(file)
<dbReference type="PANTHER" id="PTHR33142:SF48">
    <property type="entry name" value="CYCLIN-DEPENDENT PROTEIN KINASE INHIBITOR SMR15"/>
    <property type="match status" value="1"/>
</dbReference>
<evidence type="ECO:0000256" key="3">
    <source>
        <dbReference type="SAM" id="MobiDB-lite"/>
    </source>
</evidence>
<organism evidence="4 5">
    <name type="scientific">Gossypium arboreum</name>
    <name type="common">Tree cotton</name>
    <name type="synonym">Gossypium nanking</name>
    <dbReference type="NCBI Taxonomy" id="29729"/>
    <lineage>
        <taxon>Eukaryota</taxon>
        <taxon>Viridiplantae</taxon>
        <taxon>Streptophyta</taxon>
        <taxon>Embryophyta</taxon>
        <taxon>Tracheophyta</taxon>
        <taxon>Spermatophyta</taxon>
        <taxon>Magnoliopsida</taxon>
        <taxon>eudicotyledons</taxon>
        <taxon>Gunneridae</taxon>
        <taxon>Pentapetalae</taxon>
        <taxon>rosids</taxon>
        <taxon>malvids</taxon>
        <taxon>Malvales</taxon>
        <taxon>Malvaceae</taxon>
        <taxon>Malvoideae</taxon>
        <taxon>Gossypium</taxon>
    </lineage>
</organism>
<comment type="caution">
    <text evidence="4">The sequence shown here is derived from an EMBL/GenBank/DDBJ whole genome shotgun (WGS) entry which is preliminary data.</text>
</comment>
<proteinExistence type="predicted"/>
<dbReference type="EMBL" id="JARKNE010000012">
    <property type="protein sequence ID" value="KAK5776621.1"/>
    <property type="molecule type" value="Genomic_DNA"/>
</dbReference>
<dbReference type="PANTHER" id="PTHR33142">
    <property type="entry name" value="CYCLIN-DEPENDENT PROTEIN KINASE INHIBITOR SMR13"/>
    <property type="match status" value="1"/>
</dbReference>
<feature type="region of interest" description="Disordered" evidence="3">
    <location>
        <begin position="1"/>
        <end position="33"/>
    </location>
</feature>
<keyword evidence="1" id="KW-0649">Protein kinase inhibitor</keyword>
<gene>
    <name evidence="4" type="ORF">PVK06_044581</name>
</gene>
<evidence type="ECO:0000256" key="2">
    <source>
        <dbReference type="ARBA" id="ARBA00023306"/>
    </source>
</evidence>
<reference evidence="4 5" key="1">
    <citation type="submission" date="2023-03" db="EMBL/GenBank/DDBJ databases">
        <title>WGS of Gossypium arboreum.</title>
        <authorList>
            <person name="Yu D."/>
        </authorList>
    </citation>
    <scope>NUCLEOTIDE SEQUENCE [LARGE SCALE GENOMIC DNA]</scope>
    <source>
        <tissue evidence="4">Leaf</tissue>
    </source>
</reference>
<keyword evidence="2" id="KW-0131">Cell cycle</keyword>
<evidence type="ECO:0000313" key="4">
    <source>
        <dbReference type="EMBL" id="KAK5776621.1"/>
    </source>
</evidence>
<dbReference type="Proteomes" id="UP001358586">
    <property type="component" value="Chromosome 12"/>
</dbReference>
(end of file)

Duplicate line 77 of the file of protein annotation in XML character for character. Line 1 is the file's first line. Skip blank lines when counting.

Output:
    </source>